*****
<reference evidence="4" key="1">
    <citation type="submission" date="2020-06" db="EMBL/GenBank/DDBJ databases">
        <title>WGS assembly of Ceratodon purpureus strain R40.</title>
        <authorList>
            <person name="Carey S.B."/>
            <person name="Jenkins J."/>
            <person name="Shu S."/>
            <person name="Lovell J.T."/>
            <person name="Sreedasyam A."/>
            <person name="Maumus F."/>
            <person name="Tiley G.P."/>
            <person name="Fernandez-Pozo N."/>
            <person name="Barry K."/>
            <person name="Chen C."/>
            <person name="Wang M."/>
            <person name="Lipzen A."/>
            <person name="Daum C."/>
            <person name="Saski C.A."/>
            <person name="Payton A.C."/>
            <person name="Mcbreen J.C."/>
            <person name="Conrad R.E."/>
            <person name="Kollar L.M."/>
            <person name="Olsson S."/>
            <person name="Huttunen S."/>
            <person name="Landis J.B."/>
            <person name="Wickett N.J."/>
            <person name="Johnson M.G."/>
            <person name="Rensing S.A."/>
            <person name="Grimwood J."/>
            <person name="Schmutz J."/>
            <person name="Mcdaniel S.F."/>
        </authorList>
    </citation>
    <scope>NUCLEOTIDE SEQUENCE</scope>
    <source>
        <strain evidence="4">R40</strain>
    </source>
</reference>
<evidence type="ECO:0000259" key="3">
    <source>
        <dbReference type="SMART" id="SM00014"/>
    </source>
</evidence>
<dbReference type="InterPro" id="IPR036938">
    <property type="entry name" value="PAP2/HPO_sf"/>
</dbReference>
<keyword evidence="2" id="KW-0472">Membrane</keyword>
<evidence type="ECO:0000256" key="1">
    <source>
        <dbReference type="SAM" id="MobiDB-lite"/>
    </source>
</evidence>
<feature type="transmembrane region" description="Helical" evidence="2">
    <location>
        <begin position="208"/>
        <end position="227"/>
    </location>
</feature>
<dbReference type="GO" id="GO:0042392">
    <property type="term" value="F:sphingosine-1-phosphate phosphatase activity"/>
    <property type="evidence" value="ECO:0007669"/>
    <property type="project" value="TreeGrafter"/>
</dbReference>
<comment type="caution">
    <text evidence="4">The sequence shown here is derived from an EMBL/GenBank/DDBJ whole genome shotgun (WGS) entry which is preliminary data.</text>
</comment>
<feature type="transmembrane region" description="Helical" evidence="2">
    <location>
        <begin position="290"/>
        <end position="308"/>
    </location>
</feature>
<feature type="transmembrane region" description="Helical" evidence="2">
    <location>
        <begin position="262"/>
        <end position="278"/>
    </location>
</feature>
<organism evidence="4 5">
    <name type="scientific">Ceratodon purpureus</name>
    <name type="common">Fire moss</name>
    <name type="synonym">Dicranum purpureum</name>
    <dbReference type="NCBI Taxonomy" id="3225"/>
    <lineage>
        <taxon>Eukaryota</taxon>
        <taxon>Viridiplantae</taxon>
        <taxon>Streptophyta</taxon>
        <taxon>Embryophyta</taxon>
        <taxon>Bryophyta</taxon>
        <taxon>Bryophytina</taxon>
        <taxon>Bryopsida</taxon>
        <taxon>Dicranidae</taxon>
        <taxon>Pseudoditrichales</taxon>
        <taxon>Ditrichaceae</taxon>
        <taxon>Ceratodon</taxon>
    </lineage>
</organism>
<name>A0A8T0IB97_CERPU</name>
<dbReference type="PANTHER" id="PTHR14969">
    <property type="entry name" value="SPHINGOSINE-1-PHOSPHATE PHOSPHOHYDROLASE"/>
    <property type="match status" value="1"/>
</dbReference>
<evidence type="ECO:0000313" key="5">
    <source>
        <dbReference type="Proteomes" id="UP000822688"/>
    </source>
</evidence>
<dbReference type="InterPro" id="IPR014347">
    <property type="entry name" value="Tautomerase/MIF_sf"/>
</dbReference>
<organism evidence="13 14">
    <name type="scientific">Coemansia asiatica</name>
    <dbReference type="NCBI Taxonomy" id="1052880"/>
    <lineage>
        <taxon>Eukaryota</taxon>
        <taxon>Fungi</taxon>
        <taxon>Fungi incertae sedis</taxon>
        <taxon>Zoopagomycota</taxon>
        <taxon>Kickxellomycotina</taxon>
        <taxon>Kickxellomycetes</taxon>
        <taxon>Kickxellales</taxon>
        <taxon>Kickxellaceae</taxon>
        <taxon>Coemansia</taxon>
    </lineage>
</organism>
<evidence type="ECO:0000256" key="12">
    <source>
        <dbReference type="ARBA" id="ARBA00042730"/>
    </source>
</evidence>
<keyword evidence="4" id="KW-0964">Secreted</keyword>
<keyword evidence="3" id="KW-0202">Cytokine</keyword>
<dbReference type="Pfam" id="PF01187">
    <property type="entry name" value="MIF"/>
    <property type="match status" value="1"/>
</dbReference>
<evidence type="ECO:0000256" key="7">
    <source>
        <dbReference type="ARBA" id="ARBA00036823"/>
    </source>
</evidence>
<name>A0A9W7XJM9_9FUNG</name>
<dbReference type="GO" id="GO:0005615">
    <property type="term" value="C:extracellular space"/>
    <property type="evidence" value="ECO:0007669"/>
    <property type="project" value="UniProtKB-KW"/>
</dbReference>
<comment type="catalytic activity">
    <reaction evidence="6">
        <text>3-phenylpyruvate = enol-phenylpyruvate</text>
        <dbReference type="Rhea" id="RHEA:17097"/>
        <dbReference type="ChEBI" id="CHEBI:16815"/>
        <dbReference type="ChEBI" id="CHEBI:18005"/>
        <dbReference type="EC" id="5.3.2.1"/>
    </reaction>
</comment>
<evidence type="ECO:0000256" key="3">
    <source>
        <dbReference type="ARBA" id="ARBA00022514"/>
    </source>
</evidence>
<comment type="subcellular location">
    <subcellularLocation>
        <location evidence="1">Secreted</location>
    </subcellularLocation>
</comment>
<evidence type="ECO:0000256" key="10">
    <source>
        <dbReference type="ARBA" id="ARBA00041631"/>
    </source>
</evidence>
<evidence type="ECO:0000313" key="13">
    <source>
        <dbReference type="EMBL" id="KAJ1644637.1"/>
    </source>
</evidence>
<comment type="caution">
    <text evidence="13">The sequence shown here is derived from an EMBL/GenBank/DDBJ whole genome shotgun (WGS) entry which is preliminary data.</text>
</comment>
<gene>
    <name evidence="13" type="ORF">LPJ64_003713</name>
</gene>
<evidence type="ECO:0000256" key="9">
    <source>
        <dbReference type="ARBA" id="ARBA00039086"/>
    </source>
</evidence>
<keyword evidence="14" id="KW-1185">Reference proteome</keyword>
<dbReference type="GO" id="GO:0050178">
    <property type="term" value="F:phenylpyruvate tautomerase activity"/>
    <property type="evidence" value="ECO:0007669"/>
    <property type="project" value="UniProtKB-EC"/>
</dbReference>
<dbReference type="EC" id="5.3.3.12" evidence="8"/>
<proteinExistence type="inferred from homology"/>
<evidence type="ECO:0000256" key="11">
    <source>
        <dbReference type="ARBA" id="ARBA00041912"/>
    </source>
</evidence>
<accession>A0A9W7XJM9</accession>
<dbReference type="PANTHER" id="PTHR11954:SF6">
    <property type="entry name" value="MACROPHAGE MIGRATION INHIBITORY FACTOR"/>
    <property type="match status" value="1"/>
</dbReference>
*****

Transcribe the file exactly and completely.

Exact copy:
<reference evidence="4" key="1">
    <citation type="submission" date="2020-06" db="EMBL/GenBank/DDBJ databases">
        <title>WGS assembly of Ceratodon purpureus strain R40.</title>
        <authorList>
            <person name="Carey S.B."/>
            <person name="Jenkins J."/>
            <person name="Shu S."/>
            <person name="Lovell J.T."/>
            <person name="Sreedasyam A."/>
            <person name="Maumus F."/>
            <person name="Tiley G.P."/>
            <person name="Fernandez-Pozo N."/>
            <person name="Barry K."/>
            <person name="Chen C."/>
            <person name="Wang M."/>
            <person name="Lipzen A."/>
            <person name="Daum C."/>
            <person name="Saski C.A."/>
            <person name="Payton A.C."/>
            <person name="Mcbreen J.C."/>
            <person name="Conrad R.E."/>
            <person name="Kollar L.M."/>
            <person name="Olsson S."/>
            <person name="Huttunen S."/>
            <person name="Landis J.B."/>
            <person name="Wickett N.J."/>
            <person name="Johnson M.G."/>
            <person name="Rensing S.A."/>
            <person name="Grimwood J."/>
            <person name="Schmutz J."/>
            <person name="Mcdaniel S.F."/>
        </authorList>
    </citation>
    <scope>NUCLEOTIDE SEQUENCE</scope>
    <source>
        <strain evidence="4">R40</strain>
    </source>
</reference>
<evidence type="ECO:0000259" key="3">
    <source>
        <dbReference type="SMART" id="SM00014"/>
    </source>
</evidence>
<dbReference type="InterPro" id="IPR036938">
    <property type="entry name" value="PAP2/HPO_sf"/>
</dbReference>
<keyword evidence="2" id="KW-0472">Membrane</keyword>
<evidence type="ECO:0000256" key="1">
    <source>
        <dbReference type="SAM" id="MobiDB-lite"/>
    </source>
</evidence>
<feature type="transmembrane region" description="Helical" evidence="2">
    <location>
        <begin position="208"/>
        <end position="227"/>
    </location>
</feature>
<dbReference type="GO" id="GO:0042392">
    <property type="term" value="F:sphingosine-1-phosphate phosphatase activity"/>
    <property type="evidence" value="ECO:0007669"/>
    <property type="project" value="TreeGrafter"/>
</dbReference>
<comment type="caution">
    <text evidence="4">The sequence shown here is derived from an EMBL/GenBank/DDBJ whole genome shotgun (WGS) entry which is preliminary data.</text>
</comment>
<feature type="transmembrane region" description="Helical" evidence="2">
    <location>
        <begin position="290"/>
        <end position="308"/>
    </location>
</feature>
<feature type="transmembrane region" description="Helical" evidence="2">
    <location>
        <begin position="262"/>
        <end position="278"/>
    </location>
</feature>
<organism evidence="4 5">
    <name type="scientific">Ceratodon purpureus</name>
    <name type="common">Fire moss</name>
    <name type="synonym">Dicranum purpureum</name>
    <dbReference type="NCBI Taxonomy" id="3225"/>
    <lineage>
        <taxon>Eukaryota</taxon>
        <taxon>Viridiplantae</taxon>
        <taxon>Streptophyta</taxon>
        <taxon>Embryophyta</taxon>
        <taxon>Bryophyta</taxon>
        <taxon>Bryophytina</taxon>
        <taxon>Bryopsida</taxon>
        <taxon>Dicranidae</taxon>
        <taxon>Pseudoditrichales</taxon>
        <taxon>Ditrichaceae</taxon>
        <taxon>Ceratodon</taxon>
    </lineage>
</organism>
<name>A0A8T0IB97_CERPU</name>
<dbReference type="PANTHER" id="PTHR14969">
    <property type="entry name" value="SPHINGOSINE-1-PHOSPHATE PHOSPHOHYDROLASE"/>
    <property type="match status" value="1"/>
</dbReference>
<evidence type="ECO:0000313" key="5">
    <source>
        <dbReference type="Proteomes" id="UP000822688"/>
    </source>
</evidence>
<dbReference type="InterPro" id="IPR014347">
    <property type="entry name" value="Tautomerase/MIF_sf"/>
</dbReference>
<organism evidence="13 14">
    <name type="scientific">Coemansia asiatica</name>
    <dbReference type="NCBI Taxonomy" id="1052880"/>
    <lineage>
        <taxon>Eukaryota</taxon>
        <taxon>Fungi</taxon>
        <taxon>Fungi incertae sedis</taxon>
        <taxon>Zoopagomycota</taxon>
        <taxon>Kickxellomycotina</taxon>
        <taxon>Kickxellomycetes</taxon>
        <taxon>Kickxellales</taxon>
        <taxon>Kickxellaceae</taxon>
        <taxon>Coemansia</taxon>
    </lineage>
</organism>
<evidence type="ECO:0000256" key="12">
    <source>
        <dbReference type="ARBA" id="ARBA00042730"/>
    </source>
</evidence>
<keyword evidence="4" id="KW-0964">Secreted</keyword>
<keyword evidence="3" id="KW-0202">Cytokine</keyword>
<dbReference type="Pfam" id="PF01187">
    <property type="entry name" value="MIF"/>
    <property type="match status" value="1"/>
</dbReference>
<evidence type="ECO:0000256" key="7">
    <source>
        <dbReference type="ARBA" id="ARBA00036823"/>
    </source>
</evidence>
<name>A0A9W7XJM9_9FUNG</name>
<dbReference type="GO" id="GO:0005615">
    <property type="term" value="C:extracellular space"/>
    <property type="evidence" value="ECO:0007669"/>
    <property type="project" value="UniProtKB-KW"/>
</dbReference>
<comment type="catalytic activity">
    <reaction evidence="6">
        <text>3-phenylpyruvate = enol-phenylpyruvate</text>
        <dbReference type="Rhea" id="RHEA:17097"/>
        <dbReference type="ChEBI" id="CHEBI:16815"/>
        <dbReference type="ChEBI" id="CHEBI:18005"/>
        <dbReference type="EC" id="5.3.2.1"/>
    </reaction>
</comment>
<evidence type="ECO:0000256" key="3">
    <source>
        <dbReference type="ARBA" id="ARBA00022514"/>
    </source>
</evidence>
<comment type="subcellular location">
    <subcellularLocation>
        <location evidence="1">Secreted</location>
    </subcellularLocation>
</comment>
<evidence type="ECO:0000256" key="10">
    <source>
        <dbReference type="ARBA" id="ARBA00041631"/>
    </source>
</evidence>
<evidence type="ECO:0000313" key="13">
    <source>
        <dbReference type="EMBL" id="KAJ1644637.1"/>
    </source>
</evidence>
<comment type="caution">
    <text evidence="13">The sequence shown here is derived from an EMBL/GenBank/DDBJ whole genome shotgun (WGS) entry which is preliminary data.</text>
</comment>
<gene>
    <name evidence="13" type="ORF">LPJ64_003713</name>
</gene>
<evidence type="ECO:0000256" key="9">
    <source>
        <dbReference type="ARBA" id="ARBA00039086"/>
    </source>
</evidence>
<keyword evidence="14" id="KW-1185">Reference proteome</keyword>
<dbReference type="GO" id="GO:0050178">
    <property type="term" value="F:phenylpyruvate tautomerase activity"/>
    <property type="evidence" value="ECO:0007669"/>
    <property type="project" value="UniProtKB-EC"/>
</dbReference>
<dbReference type="EC" id="5.3.3.12" evidence="8"/>
<proteinExistence type="inferred from homology"/>
<evidence type="ECO:0000256" key="11">
    <source>
        <dbReference type="ARBA" id="ARBA00041912"/>
    </source>
</evidence>
<accession>A0A9W7XJM9</accession>
<dbReference type="PANTHER" id="PTHR11954:SF6">
    <property type="entry name" value="MACROPHAGE MIGRATION INHIBITORY FACTOR"/>
    <property type="match status" value="1"/>
</dbReference>